Restaurant Review - Sala: Sabor de Mexico

"Is this your first time dining with us? No? Have you been here recently?"

When you pay a visit to Sala these days, chances are good that a server will greet you with a variation on the above questions. It's a preamble to the big news they're chomping at the bit to share: The restaurant has a new chef and the menu has gone through a major overhaul. And if you have eaten here before, you know it's about damn time.

The city's chowhounds heaved a collective sigh of disappointment last fall when word hit the street about the swanky new Mexican spot that replaced Camille's in the Highland. The space? Minimalist and tasteful (love the artwork). Drinks? Inventive and witty. But the food? Utterly forgettable. Deep, heavy sigh.

Sala's owners, Fifth Group restaurants, have been through this once before. They also operate La Tavola Trattoria up the street, which began its life several years ago as a looker with no culinary soul. Joey Masi was brought in to bring some finesse to the unfocused kitchen, and now the food at La Tavola is some of the most dependably delicious Italian in the city.

The owners are banking on Executive Chef Todd Mussman, a Fifth Group veteran, to perform a similar feat for Sala. From the taste of things, he's off to a solid start. Many dishes have been reconfigured or dropped altogether, new items have been added, and the menu overall has more balance and zip.

Even when the food was sub par, I was willing to swing by Sala for one of its ambrosial margaritas. A bartender is happy to guide you through the nuances of the different concoctions, which are served shaken with martini-style fanfare. I'm currently infatuated with the Longhorn — their Texas-style margarita — and the Reales, a bracing creation with no sugar in the mix. Closet daiquiri lovers can order the Frutas (blended with white peach puree on a recent night) without too much mockery from tablemates. If margaritas aren't your thing, no worries — there are two pages worth of tequilas, beers, cocktails and wine. These folks are serious about their libations.

Get some food in your system before too long (I've been eyewitness to the effects of one too many margaritas on an empty stomach at Sala. It ain't pretty, kids). When the restaurant first opened, the guacamole was either so salty it could have been used to scour dirty pots or so bland I had to add the salt from the rim of my drink glass to coax some flavor out of it. I'm elated to find the guac has found a limey, properly saline harmony in Mussman's hands.

Chile rellenos have also received some welcome modification. I love the complexity of the variation stuffed with chorizo sausage and potato, but it's hard to beat the classic model with oozy, woozy cheese seeping from the chile's innards. Scoop melty queso fundido, decoratively topped with caramelized onions, rajas (roasted poblano strips) and chorizo, into warm tortillas for a heady, unabashed cheese fest.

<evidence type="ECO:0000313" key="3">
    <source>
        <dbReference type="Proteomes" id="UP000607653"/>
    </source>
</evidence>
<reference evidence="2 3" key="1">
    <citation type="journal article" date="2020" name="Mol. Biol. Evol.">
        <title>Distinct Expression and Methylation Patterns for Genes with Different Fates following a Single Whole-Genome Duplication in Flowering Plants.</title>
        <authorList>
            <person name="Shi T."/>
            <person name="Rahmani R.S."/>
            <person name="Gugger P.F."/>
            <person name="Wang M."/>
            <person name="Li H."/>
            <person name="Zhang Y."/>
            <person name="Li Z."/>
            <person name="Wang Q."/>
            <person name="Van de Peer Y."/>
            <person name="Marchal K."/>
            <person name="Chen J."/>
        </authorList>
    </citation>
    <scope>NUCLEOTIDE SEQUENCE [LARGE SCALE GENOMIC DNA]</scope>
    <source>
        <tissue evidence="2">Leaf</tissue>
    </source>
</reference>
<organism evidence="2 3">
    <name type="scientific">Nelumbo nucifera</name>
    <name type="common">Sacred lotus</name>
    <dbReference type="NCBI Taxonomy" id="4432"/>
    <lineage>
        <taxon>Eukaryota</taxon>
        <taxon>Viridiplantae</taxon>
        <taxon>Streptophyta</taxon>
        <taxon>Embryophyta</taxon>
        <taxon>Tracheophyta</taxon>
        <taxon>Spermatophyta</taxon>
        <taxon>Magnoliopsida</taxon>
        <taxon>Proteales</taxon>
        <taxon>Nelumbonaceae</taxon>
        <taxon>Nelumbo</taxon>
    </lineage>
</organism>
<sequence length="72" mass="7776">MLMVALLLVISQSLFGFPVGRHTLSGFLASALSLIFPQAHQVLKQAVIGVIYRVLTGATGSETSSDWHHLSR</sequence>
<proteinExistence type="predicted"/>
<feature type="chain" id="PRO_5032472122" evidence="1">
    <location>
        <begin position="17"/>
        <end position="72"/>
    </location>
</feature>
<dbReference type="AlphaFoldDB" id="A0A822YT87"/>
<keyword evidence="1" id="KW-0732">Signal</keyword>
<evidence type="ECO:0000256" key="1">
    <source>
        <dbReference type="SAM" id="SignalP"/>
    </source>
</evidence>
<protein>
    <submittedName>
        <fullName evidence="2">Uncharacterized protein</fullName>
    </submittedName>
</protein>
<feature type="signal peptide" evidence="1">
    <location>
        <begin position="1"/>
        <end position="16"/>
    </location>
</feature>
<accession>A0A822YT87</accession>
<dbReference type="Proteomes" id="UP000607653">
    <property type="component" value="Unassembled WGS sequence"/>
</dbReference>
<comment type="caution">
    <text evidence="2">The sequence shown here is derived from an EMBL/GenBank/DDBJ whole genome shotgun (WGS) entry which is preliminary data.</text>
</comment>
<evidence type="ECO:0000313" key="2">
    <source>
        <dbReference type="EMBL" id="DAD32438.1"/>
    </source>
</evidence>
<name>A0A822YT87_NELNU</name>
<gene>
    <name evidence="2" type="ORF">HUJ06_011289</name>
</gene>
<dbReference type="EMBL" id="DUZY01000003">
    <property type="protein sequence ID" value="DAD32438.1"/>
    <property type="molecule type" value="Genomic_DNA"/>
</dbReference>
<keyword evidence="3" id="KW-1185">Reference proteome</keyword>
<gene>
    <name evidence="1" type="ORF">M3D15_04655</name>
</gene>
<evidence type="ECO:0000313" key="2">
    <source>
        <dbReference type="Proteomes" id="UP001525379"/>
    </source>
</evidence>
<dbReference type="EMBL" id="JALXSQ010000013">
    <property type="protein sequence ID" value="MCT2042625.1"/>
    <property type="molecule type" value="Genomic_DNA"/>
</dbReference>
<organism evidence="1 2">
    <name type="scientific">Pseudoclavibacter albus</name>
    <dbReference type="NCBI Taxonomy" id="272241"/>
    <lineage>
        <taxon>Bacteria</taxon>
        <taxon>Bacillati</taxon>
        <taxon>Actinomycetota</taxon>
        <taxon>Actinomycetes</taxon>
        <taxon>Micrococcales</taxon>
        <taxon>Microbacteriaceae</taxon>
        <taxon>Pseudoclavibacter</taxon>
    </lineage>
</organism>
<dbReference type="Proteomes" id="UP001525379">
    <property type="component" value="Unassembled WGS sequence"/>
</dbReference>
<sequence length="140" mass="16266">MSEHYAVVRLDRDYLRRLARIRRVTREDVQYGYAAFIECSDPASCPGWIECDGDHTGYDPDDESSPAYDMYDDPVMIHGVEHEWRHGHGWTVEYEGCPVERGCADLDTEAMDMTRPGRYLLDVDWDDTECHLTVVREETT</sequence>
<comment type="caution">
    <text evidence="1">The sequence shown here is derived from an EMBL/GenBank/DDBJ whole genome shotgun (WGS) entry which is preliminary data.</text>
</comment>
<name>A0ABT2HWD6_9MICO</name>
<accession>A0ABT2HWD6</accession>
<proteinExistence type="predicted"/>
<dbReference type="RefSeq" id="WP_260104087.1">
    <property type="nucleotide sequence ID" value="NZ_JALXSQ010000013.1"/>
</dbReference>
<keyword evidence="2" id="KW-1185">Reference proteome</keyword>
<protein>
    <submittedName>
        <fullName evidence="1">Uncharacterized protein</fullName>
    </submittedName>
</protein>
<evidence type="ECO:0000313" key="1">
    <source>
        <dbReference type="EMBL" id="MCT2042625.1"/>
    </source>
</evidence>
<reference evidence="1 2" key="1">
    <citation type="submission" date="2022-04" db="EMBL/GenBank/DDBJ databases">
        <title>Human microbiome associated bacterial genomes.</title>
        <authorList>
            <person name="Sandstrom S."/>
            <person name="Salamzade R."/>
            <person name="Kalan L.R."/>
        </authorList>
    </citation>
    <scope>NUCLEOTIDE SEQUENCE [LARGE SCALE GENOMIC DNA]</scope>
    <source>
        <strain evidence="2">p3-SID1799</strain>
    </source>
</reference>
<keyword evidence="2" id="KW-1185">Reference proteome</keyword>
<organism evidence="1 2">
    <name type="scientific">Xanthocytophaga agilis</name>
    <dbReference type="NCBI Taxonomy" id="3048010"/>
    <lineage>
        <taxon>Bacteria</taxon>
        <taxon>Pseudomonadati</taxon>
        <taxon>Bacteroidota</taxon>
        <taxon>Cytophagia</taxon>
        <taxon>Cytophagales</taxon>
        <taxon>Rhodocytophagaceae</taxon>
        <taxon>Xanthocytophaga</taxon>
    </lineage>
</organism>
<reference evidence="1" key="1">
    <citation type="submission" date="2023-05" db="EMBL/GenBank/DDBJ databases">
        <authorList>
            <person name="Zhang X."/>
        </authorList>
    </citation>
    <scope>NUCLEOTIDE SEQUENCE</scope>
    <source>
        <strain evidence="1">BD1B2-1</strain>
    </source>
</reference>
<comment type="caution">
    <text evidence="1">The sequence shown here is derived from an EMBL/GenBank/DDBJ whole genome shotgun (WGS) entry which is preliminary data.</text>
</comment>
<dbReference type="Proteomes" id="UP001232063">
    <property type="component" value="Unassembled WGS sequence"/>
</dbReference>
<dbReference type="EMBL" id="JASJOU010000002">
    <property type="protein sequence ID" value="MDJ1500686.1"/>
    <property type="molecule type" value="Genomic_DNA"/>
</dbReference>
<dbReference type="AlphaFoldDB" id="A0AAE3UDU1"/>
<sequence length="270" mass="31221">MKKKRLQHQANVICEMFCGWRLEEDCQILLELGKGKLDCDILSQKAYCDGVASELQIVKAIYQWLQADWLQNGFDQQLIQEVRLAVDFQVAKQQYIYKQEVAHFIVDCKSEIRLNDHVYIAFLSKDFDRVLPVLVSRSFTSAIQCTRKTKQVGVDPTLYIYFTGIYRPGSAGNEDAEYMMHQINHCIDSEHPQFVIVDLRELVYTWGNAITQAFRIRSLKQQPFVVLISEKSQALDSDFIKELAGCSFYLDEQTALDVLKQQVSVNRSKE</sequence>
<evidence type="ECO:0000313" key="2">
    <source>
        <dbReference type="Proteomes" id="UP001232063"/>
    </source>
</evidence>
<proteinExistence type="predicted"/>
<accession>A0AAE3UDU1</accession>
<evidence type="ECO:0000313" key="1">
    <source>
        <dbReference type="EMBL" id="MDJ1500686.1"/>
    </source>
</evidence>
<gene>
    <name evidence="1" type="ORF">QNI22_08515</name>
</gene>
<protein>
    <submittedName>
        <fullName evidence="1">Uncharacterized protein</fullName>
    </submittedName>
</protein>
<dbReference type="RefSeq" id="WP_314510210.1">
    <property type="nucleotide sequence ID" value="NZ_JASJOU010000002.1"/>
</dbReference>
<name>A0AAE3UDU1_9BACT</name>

Sopes del Dia still need some work. The masa corn shells are often tough when they should be just firm enough to hold together, though their daily changing toppings — maybe sauteed mushrooms and rajas or chorizo and cheese — are tasty enough to scoop out and eat on their own. I have similar feelings about the ceviche cocktail. The tomatoey blend is frisky on the palate, but the seafood tastes like it was pre-cooked and the shrimp, in particular, lean toward the rubbery.

Many entrees have an accessible simplicity that accentuates the vivid flavors and well-cooked meats on the plate. Carne asada (grilled steak) and its piscine counterpart, precisely seared swordfish, come with beans, guac and sweet pepper salad that can be approached either as knife-and-fork food or as components for building tacos (ask for some warm corn tortillas on the side). A snapper filet over white rice is saved from banquet food doldrums by a traditional, full-bodied Veracruzana tomato sauce spiked with jalapenos, capers and olives.

The same, unfortunately, cannot be said for seared shrimp in a nondescript tomato-chipotle sauce piled next to an anemic mound of rice and a few straggling green beans. It's my least favorite entree on the menu. You'd do much better with the shrimp enchiladas bubbling in their little crock with roasted tomato salsa and a delicate cloak of cheese.

Desserts are competent, not stellar. I wish the tres leches cake was less dense, but I can't argue with the silky, meringue-like topping and the light touch of rum mingling amongst the milky sauce. Chocolate cake lovers will be pleased with the faint, mouth-warming heat of chili and spices in Sala's rendition.

Yes, I've got complaints here and there, but the restaurant seems at last to be finding an identity as a stylish neighborhood speakeasy with food on an equal playing field to the other "authentic" Mexican joints around town. It's safe to come around and — with deftly crafted drink in hand — give this hopeful another shot.

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